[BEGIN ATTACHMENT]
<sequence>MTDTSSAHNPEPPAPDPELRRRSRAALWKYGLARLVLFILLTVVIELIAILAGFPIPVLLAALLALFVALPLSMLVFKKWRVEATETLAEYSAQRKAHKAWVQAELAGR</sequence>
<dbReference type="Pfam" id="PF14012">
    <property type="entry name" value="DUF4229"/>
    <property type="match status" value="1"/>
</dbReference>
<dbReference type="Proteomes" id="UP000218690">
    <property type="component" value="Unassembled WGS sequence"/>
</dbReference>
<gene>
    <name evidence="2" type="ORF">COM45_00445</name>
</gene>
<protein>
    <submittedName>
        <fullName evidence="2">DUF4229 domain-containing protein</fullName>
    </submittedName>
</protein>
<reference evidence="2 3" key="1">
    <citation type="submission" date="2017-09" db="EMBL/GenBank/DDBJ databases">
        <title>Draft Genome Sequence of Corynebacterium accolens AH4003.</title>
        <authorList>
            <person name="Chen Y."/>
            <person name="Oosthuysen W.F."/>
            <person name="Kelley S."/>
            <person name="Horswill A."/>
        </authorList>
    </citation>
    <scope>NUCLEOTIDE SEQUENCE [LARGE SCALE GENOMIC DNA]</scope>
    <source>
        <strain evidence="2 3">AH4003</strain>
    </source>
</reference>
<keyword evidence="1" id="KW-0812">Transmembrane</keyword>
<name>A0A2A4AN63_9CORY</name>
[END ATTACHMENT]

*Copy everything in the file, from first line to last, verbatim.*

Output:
<sequence>MTDTSSAHNPEPPAPDPELRRRSRAALWKYGLARLVLFILLTVVIELIAILAGFPIPVLLAALLALFVALPLSMLVFKKWRVEATETLAEYSAQRKAHKAWVQAELAGR</sequence>
<dbReference type="Pfam" id="PF14012">
    <property type="entry name" value="DUF4229"/>
    <property type="match status" value="1"/>
</dbReference>
<dbReference type="Proteomes" id="UP000218690">
    <property type="component" value="Unassembled WGS sequence"/>
</dbReference>
<gene>
    <name evidence="2" type="ORF">COM45_00445</name>
</gene>
<protein>
    <submittedName>
        <fullName evidence="2">DUF4229 domain-containing protein</fullName>
    </submittedName>
</protein>
<reference evidence="2 3" key="1">
    <citation type="submission" date="2017-09" db="EMBL/GenBank/DDBJ databases">
        <title>Draft Genome Sequence of Corynebacterium accolens AH4003.</title>
        <authorList>
            <person name="Chen Y."/>
            <person name="Oosthuysen W.F."/>
            <person name="Kelley S."/>
            <person name="Horswill A."/>
        </authorList>
    </citation>
    <scope>NUCLEOTIDE SEQUENCE [LARGE SCALE GENOMIC DNA]</scope>
    <source>
        <strain evidence="2 3">AH4003</strain>
    </source>
</reference>
<keyword evidence="1" id="KW-0812">Transmembrane</keyword>
<name>A0A2A4AN63_9CORY</name>